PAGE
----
Harrisson History, Family Crest & Coats of Arms

The rich and ancient history of the Harrisson family name dates back to the time of the Anglo-Saxon tribes of Britain. It comes from the personal name Henry. The personal name Henry arrived in England after the Norman Conquest of 1066, when William the Conqueror won the Battle of Hastings, killing King Harold, the last Saxon King of England. It is of Germanic origin, and arrived with the wave of immigration that followed King William into England from continental Europe. The surname Harrisson is derived from a diminutive form of the name, Harry. The name means "the son of Henry."

One source has an interesting note: "This surname is derived from the name of an ancestor. 'the son of Harry,' this being the English attempt at pronouncing the French Henri. Thus Harry is not a nickname, of Henry, but the English representative form. Hence our endless Harrisons, not Henrysons." [1]

Early Origins of the Harrisson family

The surname Harrisson was first found in Lancashire where they held a family seat from very ancient times, some say well before the Norman Conquest and the arrival of Duke William at Hastings in 1066 A.D.

Early History of the Harrisson family

This web page shows only a small excerpt of our Harrisson research. Another 124 words (9 lines of text) covering the years 1590, 1669, 1640, 1669, 1579, 1656, 1583, 1655, 1621, 1640, 1606, 1660, 1685, 1713, 1797 and are included under the topic Early Harrisson History in all our PDF Extended History products and printed products wherever possible.

Harrisson Spelling Variations

Spelling variations in names were a common occurrence before English spelling was standardized a few hundred years ago. In the Middle Ages, even the literate spelled their names differently as the English language incorporated elements of French, Latin, and other European languages. Many variations of the name Harrisson have been found, including Harrison, Harryson, Harieson and others.

Early Notables of the Harrisson family (pre 1700)

Notables of this surname at this time include: Sir John Harrison (c. 1590-1669), an English politician who sat in the House of Commons variously between 1640 and 1669, supporter of the Royalist side in the English Civil War; John Harrison (1579-1656), a prominent inhabitant of Leeds in Yorkshire, England, in the 16th and 17th century, variously as one of the early woollen cloth merchants...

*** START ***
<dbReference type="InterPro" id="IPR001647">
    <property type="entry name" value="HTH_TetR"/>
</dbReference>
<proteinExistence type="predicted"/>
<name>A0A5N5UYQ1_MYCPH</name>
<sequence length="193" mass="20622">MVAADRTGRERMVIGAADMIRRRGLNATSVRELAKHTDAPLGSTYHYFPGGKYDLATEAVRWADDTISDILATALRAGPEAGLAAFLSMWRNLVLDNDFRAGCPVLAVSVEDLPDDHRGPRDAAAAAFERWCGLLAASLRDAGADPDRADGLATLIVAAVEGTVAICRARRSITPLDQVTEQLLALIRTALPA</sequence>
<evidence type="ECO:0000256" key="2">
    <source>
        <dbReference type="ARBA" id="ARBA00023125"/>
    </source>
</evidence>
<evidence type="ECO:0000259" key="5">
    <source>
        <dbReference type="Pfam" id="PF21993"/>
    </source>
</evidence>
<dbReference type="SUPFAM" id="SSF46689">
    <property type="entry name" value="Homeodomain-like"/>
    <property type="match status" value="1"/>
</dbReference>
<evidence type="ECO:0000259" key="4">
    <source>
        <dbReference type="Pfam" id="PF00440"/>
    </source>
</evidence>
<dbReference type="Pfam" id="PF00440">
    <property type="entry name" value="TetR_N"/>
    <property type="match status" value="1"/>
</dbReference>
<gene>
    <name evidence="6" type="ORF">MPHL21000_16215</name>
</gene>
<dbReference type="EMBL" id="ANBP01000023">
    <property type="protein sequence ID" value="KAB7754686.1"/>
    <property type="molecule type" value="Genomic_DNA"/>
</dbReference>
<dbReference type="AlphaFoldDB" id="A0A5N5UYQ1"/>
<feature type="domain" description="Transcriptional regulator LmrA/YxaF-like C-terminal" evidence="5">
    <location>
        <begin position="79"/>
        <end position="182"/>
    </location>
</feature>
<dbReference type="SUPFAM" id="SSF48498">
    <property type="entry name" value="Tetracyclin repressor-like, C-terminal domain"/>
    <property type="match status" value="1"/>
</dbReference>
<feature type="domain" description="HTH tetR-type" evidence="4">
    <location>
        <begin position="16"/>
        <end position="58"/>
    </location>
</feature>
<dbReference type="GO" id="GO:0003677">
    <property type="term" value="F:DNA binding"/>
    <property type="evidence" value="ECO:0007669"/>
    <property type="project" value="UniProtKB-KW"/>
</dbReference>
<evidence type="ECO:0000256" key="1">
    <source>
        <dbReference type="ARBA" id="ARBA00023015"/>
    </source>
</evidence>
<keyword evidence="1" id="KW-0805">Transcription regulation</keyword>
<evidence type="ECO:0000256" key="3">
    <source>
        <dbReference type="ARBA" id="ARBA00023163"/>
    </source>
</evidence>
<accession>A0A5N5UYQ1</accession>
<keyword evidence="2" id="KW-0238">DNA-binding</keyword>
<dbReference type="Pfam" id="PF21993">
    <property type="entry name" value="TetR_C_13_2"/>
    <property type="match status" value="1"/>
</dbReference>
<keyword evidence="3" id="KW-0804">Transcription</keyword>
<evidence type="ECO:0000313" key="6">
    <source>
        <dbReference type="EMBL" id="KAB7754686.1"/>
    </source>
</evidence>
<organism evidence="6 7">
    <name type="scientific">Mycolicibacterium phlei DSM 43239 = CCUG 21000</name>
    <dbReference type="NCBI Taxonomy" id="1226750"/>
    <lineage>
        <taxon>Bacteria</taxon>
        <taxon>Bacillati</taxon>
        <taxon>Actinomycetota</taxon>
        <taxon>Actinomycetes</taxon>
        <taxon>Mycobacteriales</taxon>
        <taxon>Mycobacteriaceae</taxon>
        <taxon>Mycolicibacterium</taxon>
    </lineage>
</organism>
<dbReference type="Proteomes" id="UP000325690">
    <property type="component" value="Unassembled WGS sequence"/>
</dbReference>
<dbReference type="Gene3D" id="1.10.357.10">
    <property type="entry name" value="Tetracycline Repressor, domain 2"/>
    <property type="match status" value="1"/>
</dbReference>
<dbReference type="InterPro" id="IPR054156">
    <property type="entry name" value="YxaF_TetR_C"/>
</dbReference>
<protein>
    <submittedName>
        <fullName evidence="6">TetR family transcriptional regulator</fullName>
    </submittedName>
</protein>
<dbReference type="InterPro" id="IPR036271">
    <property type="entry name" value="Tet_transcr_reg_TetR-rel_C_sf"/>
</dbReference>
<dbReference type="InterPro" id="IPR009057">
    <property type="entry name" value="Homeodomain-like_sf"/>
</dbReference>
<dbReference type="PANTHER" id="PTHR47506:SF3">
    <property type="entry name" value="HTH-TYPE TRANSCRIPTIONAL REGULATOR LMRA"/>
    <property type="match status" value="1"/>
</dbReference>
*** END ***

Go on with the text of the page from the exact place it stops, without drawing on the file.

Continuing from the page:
Another 64 words (5 lines of text) are included under the topic Early Harrisson Notables in all our PDF Extended History products and printed products wherever possible.

Ireland Migration of the Harrisson family to Ireland

Some of the Harrisson family moved to Ireland, but this topic is not covered in this excerpt.
Another 80 words (6 lines of text) about their life in Ireland is included in all our PDF Extended History products and printed products wherever possible.

Migration of the Harrisson family

Families began migrating abroad in enormous numbers because of the political and religious discontent in England. Often faced with persecution and starvation in England, the possibilities of the New World attracted many English people. Although the ocean trips took many lives, those who did get to North America were instrumental in building the necessary groundwork for what would become for new powerful nations. Among the first immigrants of the name Harrisson, or a variant listed above to cross the Atlantic and come to North America were : Harmon Harrison settled in Virginia in 1607; 13 years before the "Mayflower," along with Easter Harrison in 1684; Edward in 1654; Elizabeth in 1650.



The Harrisson Motto +

The motto was originally a war cry or slogan. Mottoes first began to be shown with arms in the 14th and 15th centuries, but were not in general use until the 17th century. Thus the oldest coats of arms generally do not include a motto. Mottoes seldom form part of the grant of arms: Under most heraldic authorities, a motto is an optional component of the coat of arms, and can be added to or changed at will; many families have chosen not to display a motto.

Motto: Vincit qui patitur
Motto Translation: He conquers who endures.


  1. ^ Bardsley, C.W, A Dictionary of English and Welsh Surnames: With Special American Instances. Wiltshire: Heraldry Today, 1901. Print. (ISBN 0-900455-44-6)


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